Exerting on a hot day, spending too much time in the sun or staying too long in an overheated place can cause heat-related illnesses.
Knowing the symptoms of heat disorders and overexposure to the sun can easily help one in providing the essential first aid.
Heat stroke occurs when the body is unable to regulate its temperature. The body’s temperature rises rapidly, the sweating mechanism fails and the body is unable to cool down. Body temperature may rise to 106°F or higher within 10 to 15 minutes. Heat stroke can cause death or permanent disability if emergency treatment is not provided.
Recognising heat stroke
Warning signs of heat stroke vary but may include the following:
An extremely high body temperature (above 103°F, orally); red, hot, and dry skin (no sweating); rapid, strong pulse; throbbing headache; dizziness; nausea; confusion; unconsciousness.
What to do
If you see any of these signs, you may be dealing with a life-threatening emergency. Have someone call for immediate medical assistance while you begin ‘cooling’ down of the patient. Do the following: Transfer the patient to a shady area; ‘cool’ the patient rapidly using whatever methods you can. For example, immerse the patient in a tub of cool water; place the person under a cool shower or sponge the person with cool water; monitor body temperature, and continue cooling efforts until the body temperature drops to 101-102°F; do not give the patient fluids to drink; get medical assistance as soon as possible.
Sometimes a patient’s muscles might begin to twitch uncontrollably as a result of heat stroke. If this happens, keep the patient from injuring himself, but do not place any object in the mouth and do not give fluids. If there is vomiting, make sure the airway remains open by turning the patient on his or her side.
Heat exhaustion is a milder form of heat-related illness that can develop after several days of exposure to high temperatures and inadequate or unbalanced replacement of fluids. It is the body’s response to an excessive loss of the water and salt contained in sweat.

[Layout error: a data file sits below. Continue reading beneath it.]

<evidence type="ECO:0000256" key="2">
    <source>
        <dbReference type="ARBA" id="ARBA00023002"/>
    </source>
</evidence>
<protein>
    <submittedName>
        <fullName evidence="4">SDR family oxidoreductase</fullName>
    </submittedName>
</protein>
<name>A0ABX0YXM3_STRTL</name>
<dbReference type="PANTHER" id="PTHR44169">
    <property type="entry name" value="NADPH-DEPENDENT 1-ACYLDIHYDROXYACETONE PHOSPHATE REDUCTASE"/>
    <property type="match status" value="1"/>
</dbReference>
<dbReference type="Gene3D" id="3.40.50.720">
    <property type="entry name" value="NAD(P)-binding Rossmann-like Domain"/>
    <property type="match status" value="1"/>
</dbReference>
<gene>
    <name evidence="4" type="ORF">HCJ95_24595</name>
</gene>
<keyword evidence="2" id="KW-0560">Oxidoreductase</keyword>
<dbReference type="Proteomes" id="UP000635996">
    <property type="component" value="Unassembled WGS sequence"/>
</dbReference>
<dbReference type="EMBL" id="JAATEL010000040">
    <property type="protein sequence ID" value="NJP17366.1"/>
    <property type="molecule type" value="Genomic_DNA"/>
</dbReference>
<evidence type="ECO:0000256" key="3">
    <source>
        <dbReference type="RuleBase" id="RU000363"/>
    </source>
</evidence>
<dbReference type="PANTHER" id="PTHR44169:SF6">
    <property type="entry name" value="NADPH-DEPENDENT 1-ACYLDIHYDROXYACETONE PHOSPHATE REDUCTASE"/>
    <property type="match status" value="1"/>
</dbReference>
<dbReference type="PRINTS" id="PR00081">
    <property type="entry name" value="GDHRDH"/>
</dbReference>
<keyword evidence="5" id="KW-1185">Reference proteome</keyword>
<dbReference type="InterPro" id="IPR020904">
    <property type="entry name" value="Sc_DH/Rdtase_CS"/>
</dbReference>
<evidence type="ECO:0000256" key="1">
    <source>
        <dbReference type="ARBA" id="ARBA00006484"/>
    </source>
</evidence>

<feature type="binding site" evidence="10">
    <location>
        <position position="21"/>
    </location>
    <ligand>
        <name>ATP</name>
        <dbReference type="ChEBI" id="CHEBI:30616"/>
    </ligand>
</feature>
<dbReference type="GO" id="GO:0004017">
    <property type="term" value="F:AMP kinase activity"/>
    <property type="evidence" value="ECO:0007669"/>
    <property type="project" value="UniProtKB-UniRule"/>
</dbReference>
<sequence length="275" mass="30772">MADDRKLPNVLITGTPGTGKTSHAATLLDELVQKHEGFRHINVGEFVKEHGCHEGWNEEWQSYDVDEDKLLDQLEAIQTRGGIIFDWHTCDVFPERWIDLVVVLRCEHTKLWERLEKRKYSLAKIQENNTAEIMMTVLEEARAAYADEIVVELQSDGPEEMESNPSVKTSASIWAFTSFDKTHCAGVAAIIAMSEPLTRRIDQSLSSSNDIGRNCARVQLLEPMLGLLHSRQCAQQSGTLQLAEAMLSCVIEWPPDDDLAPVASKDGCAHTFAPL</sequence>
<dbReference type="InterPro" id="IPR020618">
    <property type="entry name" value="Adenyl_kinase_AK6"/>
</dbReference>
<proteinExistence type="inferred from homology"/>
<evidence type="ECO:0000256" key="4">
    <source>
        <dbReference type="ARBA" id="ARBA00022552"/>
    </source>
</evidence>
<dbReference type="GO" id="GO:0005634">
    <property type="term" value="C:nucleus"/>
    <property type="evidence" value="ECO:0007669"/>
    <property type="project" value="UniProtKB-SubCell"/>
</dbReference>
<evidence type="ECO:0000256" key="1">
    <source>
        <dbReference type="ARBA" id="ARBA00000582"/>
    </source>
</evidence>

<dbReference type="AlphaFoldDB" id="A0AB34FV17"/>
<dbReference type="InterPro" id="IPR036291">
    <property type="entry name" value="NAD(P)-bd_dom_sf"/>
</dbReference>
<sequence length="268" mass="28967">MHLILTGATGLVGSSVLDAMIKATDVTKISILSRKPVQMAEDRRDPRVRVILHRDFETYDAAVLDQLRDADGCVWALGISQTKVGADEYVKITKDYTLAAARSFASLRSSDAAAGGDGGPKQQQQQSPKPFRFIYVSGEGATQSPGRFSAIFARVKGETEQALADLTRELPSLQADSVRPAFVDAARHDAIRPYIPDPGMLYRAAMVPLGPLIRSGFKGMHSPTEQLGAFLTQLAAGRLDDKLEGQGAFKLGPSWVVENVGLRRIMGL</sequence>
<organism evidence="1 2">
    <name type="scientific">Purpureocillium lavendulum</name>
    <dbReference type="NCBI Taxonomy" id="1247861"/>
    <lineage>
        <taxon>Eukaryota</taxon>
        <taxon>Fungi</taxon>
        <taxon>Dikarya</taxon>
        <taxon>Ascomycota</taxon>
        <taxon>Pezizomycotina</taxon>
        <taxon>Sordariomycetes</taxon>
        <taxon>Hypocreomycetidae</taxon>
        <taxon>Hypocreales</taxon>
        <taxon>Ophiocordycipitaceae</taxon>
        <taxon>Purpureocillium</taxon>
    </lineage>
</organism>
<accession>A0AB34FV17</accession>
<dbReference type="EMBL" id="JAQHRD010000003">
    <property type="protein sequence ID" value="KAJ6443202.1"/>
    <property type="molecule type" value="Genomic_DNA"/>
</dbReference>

Those most prone to heat exhaustion are elderly people, people with high blood pressure, and people working or exercising in a hot environment.
Recognising heat exhaustion
Heavy sweating; paleness; muscle cramps; tiredness; weakness; dizziness; headache; nausea or vomiting; fainting. The skin may be cool and moist. Pulse rate will be fast and weak, and breathing will be fast and shallow. If heat exhaustion is untreated, it may progress to heat stroke. Seek medical attention immediately if any of the following occurs: The patient has heart problems or high BP; otherwise, help the patient to cool off, and seek medical attention if symptoms worsen or last longer than an hour.
What to do
Cooling measures that may be effective include the following: Cool, non-alcoholic beverages; rest; cool shower, bath, or sponge bath; an air-conditioned environment; lightweight clothing.
Heat cramps usually affect people who sweat a lot during strenuous activity. This sweating depletes the body’s salt and moisture. The low salt level in the muscles may be the cause of heat cramps. Heat cramps may also be a symptom of heat exhaustion.
Recognising heat cramps
Heat cramps are muscle pains or spasms — usually in the abdomen, arms, or legs — that may occur in association with strenuous activity. If you have heart problems or are on a low-sodium diet, get medical attention for heat cramps.
What to do
If medical attention is not necessary, take these steps: Stop all activity, sit quietly in a cool place; drink clear juice or a sports beverage; do not return to strenuous activity for a few hours after the cramps subside as further exertion may lead to heat exhaustion or heat stroke; seek medical attention if cramps don’t subside in an hour.
Dr Sandeep Budhiraja is Chief, Max Institute of Internal Medicine, Max Healthcare